Trump holds exclusive Bay Area fundraiser

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There were no big crowds of protesters or crowds of admirers waiting outside the gated Woodside home when Donald Trump's motorcade quietly rolled by to the exclusive Republican fundraising dinner Monday night.

The event, hosted by Saul Fox, a conservative who founded the private equity firm, Fox Paine and Company, came at a high price. Tickets for the fundraising dinner reportedly ranged from $25,000 up to the maximum limit of nearly $450,000.

By seven o'clock, a few dozen cars had passed through the gates. One driver said she had traveled from St. Helena to meet Mr. Trump.

Sources told KTVU there were fewer than 50 invitations that went out to this exclusive fundraiser. One Republican said it reached capacity, and some who were interested in attending were unable to go.

All day on the quiet wooded street of Winding Way, the law enforcement officers and steady stream of activity in front of the gated home was a clear sign to residents in this small, affluent town of Woodside that once again presidenital politics had come to town.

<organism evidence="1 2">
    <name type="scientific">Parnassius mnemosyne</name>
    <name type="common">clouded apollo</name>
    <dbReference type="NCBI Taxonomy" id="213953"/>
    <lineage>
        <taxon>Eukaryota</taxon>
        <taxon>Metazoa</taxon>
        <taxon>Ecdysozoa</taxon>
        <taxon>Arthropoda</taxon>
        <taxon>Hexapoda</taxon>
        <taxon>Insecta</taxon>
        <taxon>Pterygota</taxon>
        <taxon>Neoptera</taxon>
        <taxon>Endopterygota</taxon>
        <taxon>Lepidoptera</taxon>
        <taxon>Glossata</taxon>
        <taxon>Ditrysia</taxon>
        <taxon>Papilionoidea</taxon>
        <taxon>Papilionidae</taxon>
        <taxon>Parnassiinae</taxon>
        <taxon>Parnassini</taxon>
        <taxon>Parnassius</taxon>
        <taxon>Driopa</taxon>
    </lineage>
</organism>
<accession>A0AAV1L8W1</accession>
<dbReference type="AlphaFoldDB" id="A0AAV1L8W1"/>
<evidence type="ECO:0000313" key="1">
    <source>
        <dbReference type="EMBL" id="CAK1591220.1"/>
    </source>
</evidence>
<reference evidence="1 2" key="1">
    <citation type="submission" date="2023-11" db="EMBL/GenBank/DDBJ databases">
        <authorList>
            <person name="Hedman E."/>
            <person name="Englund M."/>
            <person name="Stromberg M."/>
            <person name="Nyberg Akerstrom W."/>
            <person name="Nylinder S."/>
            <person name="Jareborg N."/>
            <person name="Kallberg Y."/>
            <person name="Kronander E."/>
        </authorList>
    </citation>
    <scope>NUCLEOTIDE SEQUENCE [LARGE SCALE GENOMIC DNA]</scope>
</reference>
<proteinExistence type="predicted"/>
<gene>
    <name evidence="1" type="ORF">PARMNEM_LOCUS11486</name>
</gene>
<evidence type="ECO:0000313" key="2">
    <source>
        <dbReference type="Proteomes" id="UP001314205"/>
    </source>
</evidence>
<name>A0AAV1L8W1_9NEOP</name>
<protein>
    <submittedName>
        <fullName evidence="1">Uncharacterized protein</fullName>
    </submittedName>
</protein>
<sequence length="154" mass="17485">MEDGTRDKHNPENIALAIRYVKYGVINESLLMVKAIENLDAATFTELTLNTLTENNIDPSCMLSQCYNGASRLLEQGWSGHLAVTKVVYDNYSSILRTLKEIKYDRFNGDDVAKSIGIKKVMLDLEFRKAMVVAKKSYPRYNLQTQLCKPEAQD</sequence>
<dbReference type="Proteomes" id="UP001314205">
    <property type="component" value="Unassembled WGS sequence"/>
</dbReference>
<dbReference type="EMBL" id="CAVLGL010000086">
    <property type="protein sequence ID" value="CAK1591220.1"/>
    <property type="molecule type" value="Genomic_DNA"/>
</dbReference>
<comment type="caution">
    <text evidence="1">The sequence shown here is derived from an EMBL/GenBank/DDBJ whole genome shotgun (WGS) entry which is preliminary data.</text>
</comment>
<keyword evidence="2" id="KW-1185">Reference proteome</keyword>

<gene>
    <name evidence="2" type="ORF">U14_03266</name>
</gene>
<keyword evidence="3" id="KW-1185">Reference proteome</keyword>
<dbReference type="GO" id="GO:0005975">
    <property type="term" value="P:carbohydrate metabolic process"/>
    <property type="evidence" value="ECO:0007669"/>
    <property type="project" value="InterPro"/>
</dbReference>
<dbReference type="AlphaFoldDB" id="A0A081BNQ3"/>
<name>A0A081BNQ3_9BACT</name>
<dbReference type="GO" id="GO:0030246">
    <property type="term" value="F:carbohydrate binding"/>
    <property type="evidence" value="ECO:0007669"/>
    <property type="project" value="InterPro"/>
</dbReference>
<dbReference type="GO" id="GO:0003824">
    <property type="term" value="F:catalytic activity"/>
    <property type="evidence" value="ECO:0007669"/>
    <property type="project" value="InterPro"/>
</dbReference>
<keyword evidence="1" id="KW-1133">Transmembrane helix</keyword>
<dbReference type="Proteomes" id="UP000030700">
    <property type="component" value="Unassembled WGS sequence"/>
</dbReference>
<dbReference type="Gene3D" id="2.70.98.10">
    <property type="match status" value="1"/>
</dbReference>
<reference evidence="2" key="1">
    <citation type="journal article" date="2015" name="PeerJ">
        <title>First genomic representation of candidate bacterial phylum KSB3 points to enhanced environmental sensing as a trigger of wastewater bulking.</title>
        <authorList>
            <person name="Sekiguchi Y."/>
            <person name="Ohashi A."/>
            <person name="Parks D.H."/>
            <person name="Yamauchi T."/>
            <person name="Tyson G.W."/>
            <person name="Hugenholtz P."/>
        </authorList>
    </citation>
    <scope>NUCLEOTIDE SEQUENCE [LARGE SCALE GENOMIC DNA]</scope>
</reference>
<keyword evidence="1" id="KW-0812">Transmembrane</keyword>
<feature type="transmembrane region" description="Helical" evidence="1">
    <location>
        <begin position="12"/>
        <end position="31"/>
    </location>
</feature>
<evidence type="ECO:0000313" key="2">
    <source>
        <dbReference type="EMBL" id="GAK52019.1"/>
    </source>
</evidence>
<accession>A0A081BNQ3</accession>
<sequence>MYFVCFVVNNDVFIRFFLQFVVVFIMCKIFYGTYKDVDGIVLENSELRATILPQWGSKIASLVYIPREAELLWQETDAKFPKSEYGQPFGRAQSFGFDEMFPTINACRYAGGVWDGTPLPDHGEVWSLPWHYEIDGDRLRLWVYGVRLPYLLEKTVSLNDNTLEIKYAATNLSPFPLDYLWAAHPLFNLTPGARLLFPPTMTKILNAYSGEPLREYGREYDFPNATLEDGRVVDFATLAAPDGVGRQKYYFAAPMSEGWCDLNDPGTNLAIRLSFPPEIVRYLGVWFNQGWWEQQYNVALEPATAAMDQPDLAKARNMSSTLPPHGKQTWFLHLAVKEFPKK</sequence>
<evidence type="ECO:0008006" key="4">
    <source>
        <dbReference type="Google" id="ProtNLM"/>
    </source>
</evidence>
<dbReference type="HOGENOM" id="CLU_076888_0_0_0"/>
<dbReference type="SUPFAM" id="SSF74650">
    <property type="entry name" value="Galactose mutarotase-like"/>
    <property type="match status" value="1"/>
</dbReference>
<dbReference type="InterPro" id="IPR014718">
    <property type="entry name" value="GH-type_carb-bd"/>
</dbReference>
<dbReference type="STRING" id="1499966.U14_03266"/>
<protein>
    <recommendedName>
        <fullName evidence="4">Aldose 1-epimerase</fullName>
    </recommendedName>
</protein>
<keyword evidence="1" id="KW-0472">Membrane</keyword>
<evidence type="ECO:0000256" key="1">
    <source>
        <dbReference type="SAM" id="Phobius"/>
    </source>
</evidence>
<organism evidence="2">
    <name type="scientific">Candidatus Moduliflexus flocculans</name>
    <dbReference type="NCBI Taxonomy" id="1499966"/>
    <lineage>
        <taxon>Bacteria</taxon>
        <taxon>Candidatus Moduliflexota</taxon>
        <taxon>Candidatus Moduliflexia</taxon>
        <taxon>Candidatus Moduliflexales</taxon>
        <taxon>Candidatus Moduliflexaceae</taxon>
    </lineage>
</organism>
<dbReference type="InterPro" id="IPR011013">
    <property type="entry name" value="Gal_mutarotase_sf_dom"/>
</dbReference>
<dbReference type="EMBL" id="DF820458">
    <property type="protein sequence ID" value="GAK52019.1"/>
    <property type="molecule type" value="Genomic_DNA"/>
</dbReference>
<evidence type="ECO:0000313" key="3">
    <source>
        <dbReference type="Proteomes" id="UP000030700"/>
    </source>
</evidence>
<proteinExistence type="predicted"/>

"There's a lot of high-tech people here so it's not unusual for presidential candidates to visit this area," said.Joan Sullivan, a Woodside resident.

Those candidates have included the Clintons, President Barack Obama, and on Monday night, Donald Trump.

In town, some people said they were discouraged by what they see as big money politics continuing as usual.

"I guess they're just raising money and it's not about the people anyway, it's just who can get the most money," said Ken Larson of  Walnut Creek.

Others said they don't mind.

"Quite honestly, I'm not a Trump supporter, but you know I think that's great, if he can do fundraising here and it's here for him, good for him," Joan Sullivan said.

Some Hillary Clinton signs had been placed along the road the day before.

"People have their political positions and I think it's as polarized here as anywhere else," said Meryl Selig, a Woodside resident who says she does not support Trump.

Selig says it doesn't surprise her that Trump's visit was so low key.

"Too contentious this year, the feelings are too raw and so you don't really want to be in social situations where things get really contentious and heated," Selig said.

Donald Trump's motorcade slipped quietly away about 8:50 p.m., after he spent nearly two hours taking photoas and meeting with people at the dinner.

Trump leaves the Bay Area and is expected to hold his next fundraiser in Tulare County on Tuesday.